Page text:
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Even by the usual standards of governments a year away from an election, Prime Minister Rishi Sunak’s legislative agenda unveiled in Tuesday’s King Speech is thin gruel. Given the scale of challenges facing the UK, it is especially unfortunate that it put so much focus on drawing short-term political divides with the Labour opposition. Nowhere is this more evident than in the plan to mandate annual licensing rounds for North Sea oil and gas drilling. This is unlikely to significantly slow the decline in production from a dwindling reserve — even if the Conservatives manage to win the election. But by playing politics over the energy transition it further dents the UK’s reputation as a leader on climate change.
The government bills the move as promoting UK energy independence, and evidence of Sunak’s more “pragmatic, proportionate and realistic” approach to meeting its 2050 net zero target since he watered down key policies in September. Though briefly paused for a review a couple of years ago, however, North Sea licensing rounds take place fairly regularly. Using scarce parliamentary time to legislate to hold them annually changes little — but is a way of forcing Labour to repeal the law if it wants to go ahead with its plan to stop new drilling.
Energy companies will surely not alter investment plans for now but will wait to see what happens at the next election. Even if the Conservative government — and the new law — survive, the North Sea is a declining province many of whose best assets are tapped out. It will have to compete for investment, in an era in which global fossil fuel demand is forecast soon to have peaked, with newer and more attractive regions. Continued licensing rounds are likely at best to make the slope of decline a little less steep. The impact in terms of preserving jobs and tax receipts, and displacing “dirtier” imports of liquefied natural gas, is likely to be limited.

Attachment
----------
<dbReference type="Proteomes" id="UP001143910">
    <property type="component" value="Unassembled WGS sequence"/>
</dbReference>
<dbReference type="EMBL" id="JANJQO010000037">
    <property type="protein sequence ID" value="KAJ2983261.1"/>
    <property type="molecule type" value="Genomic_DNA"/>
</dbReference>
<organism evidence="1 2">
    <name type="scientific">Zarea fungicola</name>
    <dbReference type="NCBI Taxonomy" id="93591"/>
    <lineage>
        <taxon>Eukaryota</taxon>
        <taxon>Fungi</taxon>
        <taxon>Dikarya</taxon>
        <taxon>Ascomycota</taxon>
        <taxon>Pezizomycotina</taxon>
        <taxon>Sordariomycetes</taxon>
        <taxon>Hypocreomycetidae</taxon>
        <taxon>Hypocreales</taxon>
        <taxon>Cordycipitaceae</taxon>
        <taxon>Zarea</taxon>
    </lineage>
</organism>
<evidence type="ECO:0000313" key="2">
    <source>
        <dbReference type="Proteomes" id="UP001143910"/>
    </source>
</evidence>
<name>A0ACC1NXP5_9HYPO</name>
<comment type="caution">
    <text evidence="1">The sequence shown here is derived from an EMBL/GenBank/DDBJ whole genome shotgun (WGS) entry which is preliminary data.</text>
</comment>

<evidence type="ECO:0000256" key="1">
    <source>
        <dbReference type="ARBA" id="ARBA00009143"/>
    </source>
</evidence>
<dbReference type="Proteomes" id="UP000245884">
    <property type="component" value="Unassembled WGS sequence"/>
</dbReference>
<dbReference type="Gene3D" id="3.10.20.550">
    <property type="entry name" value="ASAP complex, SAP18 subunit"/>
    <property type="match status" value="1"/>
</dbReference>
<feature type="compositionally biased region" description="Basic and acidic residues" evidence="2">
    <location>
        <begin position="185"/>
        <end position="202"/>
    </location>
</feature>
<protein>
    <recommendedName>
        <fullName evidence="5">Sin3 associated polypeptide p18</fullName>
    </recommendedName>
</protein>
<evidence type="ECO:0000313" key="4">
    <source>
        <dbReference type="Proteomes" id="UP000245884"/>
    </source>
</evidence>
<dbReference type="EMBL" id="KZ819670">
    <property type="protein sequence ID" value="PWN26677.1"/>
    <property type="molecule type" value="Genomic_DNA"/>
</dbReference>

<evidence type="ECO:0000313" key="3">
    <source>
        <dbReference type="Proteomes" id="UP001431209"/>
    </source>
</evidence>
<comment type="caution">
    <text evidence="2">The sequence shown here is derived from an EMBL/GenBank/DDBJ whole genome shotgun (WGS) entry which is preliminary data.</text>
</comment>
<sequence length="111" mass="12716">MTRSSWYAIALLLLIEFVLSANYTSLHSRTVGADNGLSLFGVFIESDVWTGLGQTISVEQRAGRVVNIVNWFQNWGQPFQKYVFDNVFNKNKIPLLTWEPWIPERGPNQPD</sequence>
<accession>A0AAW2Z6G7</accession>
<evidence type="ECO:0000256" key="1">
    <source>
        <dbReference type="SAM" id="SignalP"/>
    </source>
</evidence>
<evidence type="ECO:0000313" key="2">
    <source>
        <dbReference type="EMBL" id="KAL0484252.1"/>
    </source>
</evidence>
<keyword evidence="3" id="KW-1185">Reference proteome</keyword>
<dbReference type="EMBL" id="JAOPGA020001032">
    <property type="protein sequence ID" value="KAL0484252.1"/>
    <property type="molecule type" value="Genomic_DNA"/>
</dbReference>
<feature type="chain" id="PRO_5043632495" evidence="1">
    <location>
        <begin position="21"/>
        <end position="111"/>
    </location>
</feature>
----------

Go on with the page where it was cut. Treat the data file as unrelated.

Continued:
A sounder way to bolster energy security would be to bear down much harder on demand for oil and gas, and go all-out to expand homegrown clean energy sources. Instead, the Sunak government recently delayed a ban on the sale of petrol cars and eased the transition away from gas boilers. It ought to be organising mass home insulation schemes, advancing the switch to heat pumps, promoting solar energy and removing blocks on onshore wind. While the King’s Speech did mention efforts to secure “record” investment in renewables and improve grid connections, the waters were muddied by the twin focus on domestic oil and gas.
The UK Tories are not alone in making political capital out of the “green backlash” intensified by the cost of living crisis. Parties, particularly of the right, have been doing the same in Europe and the US. The government points out, too, that the UK has a strong climate record, having cut emissions by more than any G7 country and, in 2019, becoming the first big economy to enact a binding net zero pledge.
None of that makes Sunak’s dilution of climate policies less regrettable. It also adds to the chopping and changing of policymaking that investors cite as a big disincentive to put money into the UK. That looks particularly short-sighted given the volume of private capital globally now looking for a home in supporting the green transition.
Three weeks ahead of the COP28 climate conference in the United Arab Emirates, moreover, Britain will now struggle to speak with the same authority as when it hosted COP26 in Glasgow in 2021. The impression that wealthy economies such as the UK are treating climate change with less urgency than before — and trying to hang on to what they can of fossil fuel production — will only make it harder to persuade developing countries to forgo the carbon economy.